And if you’re also a business saddled with £1.3bn of debt, buying a loss-making company with no obvious cost synergies might not be seen as a sensible move.
But that’s exactly what Brakes has done, striking a deal, approved this week by the Office of Fair Trading, to buy Woodward Foodservice for an estimated £20m.
Woodward has had a torrid time of late, although it claims to be on the road to recovery. It made a loss of £33m in the year ending April 2007, but reduced this to £16m this year as a result of major restructuring. This involved closing depots in the southeast, axing 750 jobs and terminating loss-making contracts with high-profile clients such as Pizza Express. Turnover reduced from £187m to £109m.
Brakes’ figures also make interesting reading. It has a massive debt burden, having been bought by private equity company Bain Capital for £1.4bn in September in one of the last big deals to go down before the credit crunch.
Brakes recorded EBITDA of £128m in 2007, but paid roughly £61m of interest in the first six months since the acquisition. Bain Capital, however, has said the repayments are effectively much lower as some are owed to shareholders or are payment-in-kind.
Of its £1.33bn of debt, however, £1.15bn has been loaned at ‘floating interest rates’, so it must be hoping more than most that interest rates don’t rise.
Given the situation, why would Brakes, already the UK’s biggest foodservice provider, want to stretch itself further?
The deal should add another £109m turnover to Brakes’ current total of £1.8bn, further distancing it from nearest rival 3663 First for Foodservice, which has a turnover of £1.5bn.
Woodward’s estimated price tag is only a molehill compared with the mountain of debt Brakes already shoulders, so the acquisition could prove a bargain if it turns in a profit soon. But Woodward is still expected to make a loss of up to £10m this year, admits Andrew Ramsden, managing director of the Woodward Group, which sold Woodward Foodservice to Brakes.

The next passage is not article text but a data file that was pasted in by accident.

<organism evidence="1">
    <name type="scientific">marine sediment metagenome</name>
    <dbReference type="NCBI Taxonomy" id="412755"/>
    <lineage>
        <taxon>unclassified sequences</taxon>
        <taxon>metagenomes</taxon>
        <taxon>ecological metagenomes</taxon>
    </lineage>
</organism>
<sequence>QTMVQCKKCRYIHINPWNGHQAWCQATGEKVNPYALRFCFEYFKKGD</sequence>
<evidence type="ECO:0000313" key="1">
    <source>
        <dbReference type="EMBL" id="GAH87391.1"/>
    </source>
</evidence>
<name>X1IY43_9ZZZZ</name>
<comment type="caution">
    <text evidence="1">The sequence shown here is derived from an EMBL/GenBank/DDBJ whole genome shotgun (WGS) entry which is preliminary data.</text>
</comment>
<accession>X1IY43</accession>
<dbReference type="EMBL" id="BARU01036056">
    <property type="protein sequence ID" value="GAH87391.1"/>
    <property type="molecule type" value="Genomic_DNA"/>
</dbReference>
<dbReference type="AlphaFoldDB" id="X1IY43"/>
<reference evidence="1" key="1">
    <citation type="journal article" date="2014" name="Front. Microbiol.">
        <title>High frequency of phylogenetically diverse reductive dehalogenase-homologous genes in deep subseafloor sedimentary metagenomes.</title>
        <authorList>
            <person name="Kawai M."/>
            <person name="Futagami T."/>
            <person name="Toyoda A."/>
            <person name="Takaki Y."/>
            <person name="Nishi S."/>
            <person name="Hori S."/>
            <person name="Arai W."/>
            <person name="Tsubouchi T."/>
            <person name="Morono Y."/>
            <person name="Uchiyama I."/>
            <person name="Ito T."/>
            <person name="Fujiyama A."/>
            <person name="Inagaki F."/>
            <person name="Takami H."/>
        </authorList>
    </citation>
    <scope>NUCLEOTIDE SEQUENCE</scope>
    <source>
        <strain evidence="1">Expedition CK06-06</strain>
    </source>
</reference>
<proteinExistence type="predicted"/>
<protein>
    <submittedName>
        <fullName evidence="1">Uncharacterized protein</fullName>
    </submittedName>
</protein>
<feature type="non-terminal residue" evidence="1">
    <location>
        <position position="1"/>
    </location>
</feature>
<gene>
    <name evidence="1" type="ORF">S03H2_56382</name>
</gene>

The motivation is not geographic. Woodward is a regional player, based primarily in Scotland, the North of England, the Midlands and Wales. Brakes on the other hand is a national player and already has established positions in these regions.
Where Brakes does believe Woodward can succeed, however, is as a complementary business. Brakes group chief executive Frank McKay says Woodward would sit nicely alongside other ranges such as Pauleys, Country Choice and M&J Seafood.
Also, Woodward’s contracts are mainly independent, including pubs, restaurants and hotels, whereas Brakes has a lot of public sector contracts.
“Woodward would give us a wider customer base, particularly in the independent sector,” says McKay. “It has 6,000 independent customers, which would be very attractive in the Brakes portfolio.”
However, there are no plans to integrate Woodward, which will be run as a separate company under the control of current managing director Jeremy Woodward.
So when might the company make a profit? And how?
“Up to March 2007 the numbers were horrendous,” says Ramsden. “It’s now a very good regional wholesale business.”
But neither the old owner nor the new one would reveal the steps it’s taking to move it from the red to the black.